The speedy second baseman tested positive for the performance-enhancing substances exogenous testosterone and clostebol, MLB said. A league source told ESPN's Jayson Stark that Gordon tested positive during spring training.
In a statement Friday, Gordon said he did not knowingly take PEDs but was accepting the suspension.
"Though I did not do so knowingly, I have been informed that test results showed I ingested something that contained prohibited substances. The hardest part about this is feeling that I have let down my teammates, the organization and the fans," Gordon said. "I have been careful to avoid products that could contain something banned by MLB, and the 20-plus tests that I have taken and passed throughout my career prove this. I made a mistake, and I accept the consequences."
The league source told Stark that Gordon initially fought the suspension but dropped an appeal after Thursday's win over the Los Angeles Dodgers.
Gordon, 28, is in his sixth season in the majors. He will lose about $1.65 million in salary during the suspension and is ineligible for the postseason. Gordon signed a five-year, $50 million deal with Miami in January.
The suspension comes after Gordon won the NL batting title in 2015, when he hit .333 with 58 steals and 88 runs scored for the Marlins. He was given a diamond-filled pendant by Marlins owner Jeffrey Loria on April 19 to honor last season's batting title.
This is the first season of Barry Bonds' tenure as Marlins hitting coach. Bonds' legacy has been tainted by questions of PED use while he was a player.
The news was announced soon after the Marlins wrapped up a 5-3 road victory, which completed a four-game sweep of the Dodgers. Gordon had a key hit from the leadoff spot and went 1-for-4 with a run and an RBI.
Dodgers manager Dave Roberts said Friday that in the wake of Gordon's positive test, the team asked questions but found no avenue for protesting the results of the Marlins' four-game series sweep over the Dodgers.
Third baseman Martin Prado said the Marlins would continue to play at a high level.
"I really have nothing else to say," Prado said, according to the Miami Herald. "We had a great series, and we played good baseball, the whole team. We have to continue to do that. We have a game tomorrow, and we're going to play good baseball against a pretty good team, and we want to keep that streak going."
Marlins manager Don Mattingly managed Gordon during his first three big league seasons in Los Angeles before he was traded to Miami in a seven-player deal in December 2014. Mattingly took over as Marlins manager prior to this season.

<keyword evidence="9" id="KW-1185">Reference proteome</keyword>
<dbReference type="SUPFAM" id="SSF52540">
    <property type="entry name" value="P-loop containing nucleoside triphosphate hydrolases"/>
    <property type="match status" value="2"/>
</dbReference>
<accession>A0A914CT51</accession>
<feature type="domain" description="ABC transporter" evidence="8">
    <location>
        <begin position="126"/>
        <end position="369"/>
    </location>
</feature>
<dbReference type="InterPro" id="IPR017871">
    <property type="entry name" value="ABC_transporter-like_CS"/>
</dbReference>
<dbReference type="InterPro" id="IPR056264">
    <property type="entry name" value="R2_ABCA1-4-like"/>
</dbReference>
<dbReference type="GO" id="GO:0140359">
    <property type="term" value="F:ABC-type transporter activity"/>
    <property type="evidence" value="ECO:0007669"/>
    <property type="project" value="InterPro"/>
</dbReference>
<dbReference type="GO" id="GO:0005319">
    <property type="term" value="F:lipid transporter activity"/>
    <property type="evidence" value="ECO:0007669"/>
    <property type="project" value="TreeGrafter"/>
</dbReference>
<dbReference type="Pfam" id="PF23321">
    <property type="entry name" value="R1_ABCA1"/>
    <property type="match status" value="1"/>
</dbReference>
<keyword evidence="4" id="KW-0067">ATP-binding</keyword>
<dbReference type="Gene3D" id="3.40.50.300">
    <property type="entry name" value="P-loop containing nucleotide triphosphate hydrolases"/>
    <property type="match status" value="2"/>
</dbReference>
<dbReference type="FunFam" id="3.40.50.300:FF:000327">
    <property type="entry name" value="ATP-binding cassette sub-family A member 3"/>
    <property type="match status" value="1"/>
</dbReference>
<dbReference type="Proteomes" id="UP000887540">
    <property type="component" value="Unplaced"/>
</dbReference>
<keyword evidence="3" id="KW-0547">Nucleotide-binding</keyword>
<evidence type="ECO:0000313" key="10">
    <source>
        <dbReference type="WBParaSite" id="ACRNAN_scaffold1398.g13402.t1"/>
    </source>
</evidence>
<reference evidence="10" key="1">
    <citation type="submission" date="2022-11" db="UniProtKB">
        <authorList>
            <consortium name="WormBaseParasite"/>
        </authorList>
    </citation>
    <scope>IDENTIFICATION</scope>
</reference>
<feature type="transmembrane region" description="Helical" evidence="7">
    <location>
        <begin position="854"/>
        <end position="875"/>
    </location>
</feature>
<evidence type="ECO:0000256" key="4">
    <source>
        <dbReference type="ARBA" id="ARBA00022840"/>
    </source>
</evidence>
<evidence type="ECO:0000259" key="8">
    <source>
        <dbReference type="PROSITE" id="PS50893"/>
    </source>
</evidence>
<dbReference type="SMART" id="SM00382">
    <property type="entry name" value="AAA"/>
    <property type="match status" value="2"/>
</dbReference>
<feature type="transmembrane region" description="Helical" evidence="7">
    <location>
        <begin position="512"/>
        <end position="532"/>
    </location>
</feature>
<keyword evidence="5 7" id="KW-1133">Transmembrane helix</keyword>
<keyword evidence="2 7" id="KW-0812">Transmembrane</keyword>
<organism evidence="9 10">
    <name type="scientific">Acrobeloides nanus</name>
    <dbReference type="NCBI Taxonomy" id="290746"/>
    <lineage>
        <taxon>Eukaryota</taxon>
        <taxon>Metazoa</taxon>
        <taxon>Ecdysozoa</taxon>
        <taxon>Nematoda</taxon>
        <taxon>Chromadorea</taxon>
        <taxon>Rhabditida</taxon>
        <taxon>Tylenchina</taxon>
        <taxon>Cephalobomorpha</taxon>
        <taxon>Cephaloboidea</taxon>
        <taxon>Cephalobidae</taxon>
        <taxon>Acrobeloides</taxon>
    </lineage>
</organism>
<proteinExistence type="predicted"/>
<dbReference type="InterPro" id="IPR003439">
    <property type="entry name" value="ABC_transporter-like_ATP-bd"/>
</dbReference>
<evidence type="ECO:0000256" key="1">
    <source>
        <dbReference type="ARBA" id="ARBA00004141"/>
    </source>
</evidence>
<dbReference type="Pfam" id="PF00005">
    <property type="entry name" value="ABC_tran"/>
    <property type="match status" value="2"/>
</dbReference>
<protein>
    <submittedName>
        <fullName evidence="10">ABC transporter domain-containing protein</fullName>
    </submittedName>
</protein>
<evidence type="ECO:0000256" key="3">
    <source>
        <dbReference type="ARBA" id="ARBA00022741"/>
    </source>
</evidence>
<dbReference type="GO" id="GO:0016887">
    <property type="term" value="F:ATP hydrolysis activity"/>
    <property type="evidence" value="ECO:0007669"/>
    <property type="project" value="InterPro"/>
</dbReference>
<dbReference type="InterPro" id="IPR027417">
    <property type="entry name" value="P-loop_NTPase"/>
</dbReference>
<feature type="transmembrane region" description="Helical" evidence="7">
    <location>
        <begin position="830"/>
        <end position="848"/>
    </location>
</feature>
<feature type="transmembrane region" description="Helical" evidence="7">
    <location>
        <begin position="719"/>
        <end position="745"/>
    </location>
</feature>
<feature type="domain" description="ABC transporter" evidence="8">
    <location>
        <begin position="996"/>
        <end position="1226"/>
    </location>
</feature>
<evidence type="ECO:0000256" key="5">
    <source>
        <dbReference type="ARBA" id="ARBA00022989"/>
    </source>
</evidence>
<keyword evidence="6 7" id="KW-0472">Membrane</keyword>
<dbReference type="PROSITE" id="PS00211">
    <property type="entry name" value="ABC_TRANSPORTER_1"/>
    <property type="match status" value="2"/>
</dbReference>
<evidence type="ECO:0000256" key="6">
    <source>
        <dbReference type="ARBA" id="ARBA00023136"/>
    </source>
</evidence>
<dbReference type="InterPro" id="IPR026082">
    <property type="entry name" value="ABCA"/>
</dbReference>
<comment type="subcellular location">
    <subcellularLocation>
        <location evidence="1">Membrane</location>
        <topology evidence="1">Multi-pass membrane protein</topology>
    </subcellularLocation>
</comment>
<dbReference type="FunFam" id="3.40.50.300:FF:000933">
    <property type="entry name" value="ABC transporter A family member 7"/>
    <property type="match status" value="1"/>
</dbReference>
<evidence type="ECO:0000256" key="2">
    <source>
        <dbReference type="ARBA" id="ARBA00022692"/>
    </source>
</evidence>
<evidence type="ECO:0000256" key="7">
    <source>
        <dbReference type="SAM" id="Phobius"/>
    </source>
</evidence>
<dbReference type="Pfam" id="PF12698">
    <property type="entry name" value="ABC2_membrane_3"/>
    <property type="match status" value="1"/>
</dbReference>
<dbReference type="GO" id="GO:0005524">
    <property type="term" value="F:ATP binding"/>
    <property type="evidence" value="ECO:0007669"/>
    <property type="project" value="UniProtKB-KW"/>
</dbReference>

"These guys love Dee, and we're going to support him," Mattingly said. "I feel like Dee's one of my kids, to be honest with you, because I've known him so long. So we're going to love him, and then we're going to support him. He's been a big part of the success that we've had."
Gordon, the son of former major league pitcher Tom Gordon, has made two All-Star teams and won the Gold Glove and Silver Slugger awards at second base last year. He is batting .266 with six stolen bases this season.
"Dee Gordon is a very important part of our team, and we all love him and support him," Marlins president David Samson said. "That said, I don't like or condone what he did. He is an important member of this organization and will be for many years to come. It's a huge, huge disappointment to the kids, to our fans, to his teammates and to everyone in our organization every single day.
"He will be back 80 games from now, and he will be welcomed back to this organization. But in the interim period, we expect him and we are positive that he will do everything that's necessary to make it up to his fans, to his teammates and to this organization."
"You shouldn't be allowed to [affect] games while appealing," Verlander said.
Harper said this situation is "definitely a disappointment," but the Nationals star, who finished second for the 2015 NL batting title, said he should not be considered the reigning batting champ because of Gordon's actions.
"I lost the batting title. I lost it completely," Harper said. "I was hitting like .345 with three weeks left or so. I completely lost it. It was nothing to do with that. You've still got to hit the baseball. You've still got to perform. And he did that. I completely lost the batting title last year, so that's all behind us."
Information from ESPN's Doug Padilla and Buster Olney and The Associated Press was used in this report.